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Re: Fundamental design flaws

This page is part of the web mail archives of SRFI 44 from before July 7th, 2015. The new archives for SRFI 44 contain all messages, not just those from before July 7th, 2015.

On Thu, Oct 30, 2003 at 12:40:17PM -0800, bear wrote:
> On Thu, 30 Oct 2003 scgmille@xxxxxxxxxxxxxxxxxx wrote:
> >On Thu, Oct 30, 2003 at 11:45:26AM -0800, bear wrote:
> >> On Thu, 30 Oct 2003 scgmille@xxxxxxxxxxxxxxxxxx wrote:
> >> >But they cannot be defined if they don't apply to the general class of
> >> >collections.  They need to be defined for those concrete classes or a
> >> >more specific general one (like ordered tree).
> >>
> >> Of course they can be defined for generic collections.  You can get
> >> the last element of a list; it's just the worst possible structure
> >> for that operation to be efficient.  Similarly, you can get a range
> >> of keys from an unordered alist, or any of the other "shortcut"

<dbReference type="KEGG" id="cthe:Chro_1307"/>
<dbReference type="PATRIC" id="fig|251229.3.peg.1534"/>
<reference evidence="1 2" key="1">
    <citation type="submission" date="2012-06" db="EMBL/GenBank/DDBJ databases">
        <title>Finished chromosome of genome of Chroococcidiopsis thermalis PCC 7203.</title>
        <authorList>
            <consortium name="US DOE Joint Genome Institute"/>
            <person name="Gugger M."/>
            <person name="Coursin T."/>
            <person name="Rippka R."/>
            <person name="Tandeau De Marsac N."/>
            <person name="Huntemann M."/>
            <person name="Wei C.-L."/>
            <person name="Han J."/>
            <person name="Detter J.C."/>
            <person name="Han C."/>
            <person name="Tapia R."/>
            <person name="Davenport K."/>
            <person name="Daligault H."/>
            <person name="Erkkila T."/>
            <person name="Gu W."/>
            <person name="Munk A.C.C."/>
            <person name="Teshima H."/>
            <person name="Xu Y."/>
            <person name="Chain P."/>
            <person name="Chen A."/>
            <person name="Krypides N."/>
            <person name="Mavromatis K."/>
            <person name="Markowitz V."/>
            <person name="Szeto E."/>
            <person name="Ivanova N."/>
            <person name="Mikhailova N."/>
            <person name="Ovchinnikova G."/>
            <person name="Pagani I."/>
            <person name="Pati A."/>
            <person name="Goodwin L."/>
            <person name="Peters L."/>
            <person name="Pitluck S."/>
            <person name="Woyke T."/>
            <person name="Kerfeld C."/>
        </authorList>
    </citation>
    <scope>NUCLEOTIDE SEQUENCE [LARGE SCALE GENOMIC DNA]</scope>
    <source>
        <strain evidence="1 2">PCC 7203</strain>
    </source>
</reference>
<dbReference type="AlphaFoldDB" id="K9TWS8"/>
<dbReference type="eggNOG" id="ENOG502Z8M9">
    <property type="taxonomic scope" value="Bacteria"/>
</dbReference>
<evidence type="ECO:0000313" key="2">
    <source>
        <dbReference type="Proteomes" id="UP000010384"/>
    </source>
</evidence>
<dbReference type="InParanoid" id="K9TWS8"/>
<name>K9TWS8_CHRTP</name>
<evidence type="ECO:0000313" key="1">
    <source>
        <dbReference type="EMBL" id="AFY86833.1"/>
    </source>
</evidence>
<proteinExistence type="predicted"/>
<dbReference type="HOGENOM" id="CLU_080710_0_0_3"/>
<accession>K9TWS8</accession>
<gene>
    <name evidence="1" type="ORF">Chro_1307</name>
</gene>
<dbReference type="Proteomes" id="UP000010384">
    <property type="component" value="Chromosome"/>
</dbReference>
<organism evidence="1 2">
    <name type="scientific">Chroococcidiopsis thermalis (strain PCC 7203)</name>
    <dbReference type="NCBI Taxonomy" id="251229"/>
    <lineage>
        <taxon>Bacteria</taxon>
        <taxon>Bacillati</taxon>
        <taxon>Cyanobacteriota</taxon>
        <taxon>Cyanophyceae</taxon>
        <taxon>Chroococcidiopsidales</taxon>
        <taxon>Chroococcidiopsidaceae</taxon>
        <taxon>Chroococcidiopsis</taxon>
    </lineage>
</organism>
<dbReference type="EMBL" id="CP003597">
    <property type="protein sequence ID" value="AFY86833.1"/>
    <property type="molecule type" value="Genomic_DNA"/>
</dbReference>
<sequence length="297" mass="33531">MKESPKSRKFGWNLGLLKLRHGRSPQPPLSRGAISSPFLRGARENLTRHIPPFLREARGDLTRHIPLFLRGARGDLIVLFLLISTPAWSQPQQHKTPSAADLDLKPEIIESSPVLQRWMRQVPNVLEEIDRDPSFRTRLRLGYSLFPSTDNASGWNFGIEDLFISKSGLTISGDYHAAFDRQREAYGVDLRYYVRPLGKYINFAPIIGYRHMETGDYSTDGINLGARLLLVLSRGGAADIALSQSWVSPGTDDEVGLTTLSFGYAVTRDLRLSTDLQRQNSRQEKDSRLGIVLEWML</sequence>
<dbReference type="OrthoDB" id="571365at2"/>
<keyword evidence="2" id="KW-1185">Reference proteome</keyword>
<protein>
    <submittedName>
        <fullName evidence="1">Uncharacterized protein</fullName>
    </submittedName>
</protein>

> >> operations.
> >
> >But what about a dictionary with no ordering at all?
> In that case you just get whichever N elements are most efficient
> to get.  Or maybe you call the error continuation and make the
> user replace them with a call that makes it *explicit* that he's
> not interested in orderedness anymore -- but that's self-evident
> if he's using an unordered collection type, so it seems needlessly
> pedantic to me.

Why?  You've defined a function called get-n-from-range or what have 
you, and it does nothing of the sort.  Its even worse for other 
functions where you can't just hand out n values from anywhere.  
This is the *fundamental* flaw with having a kitchen sink of operators 
which are efficient for collections you're thinking of.


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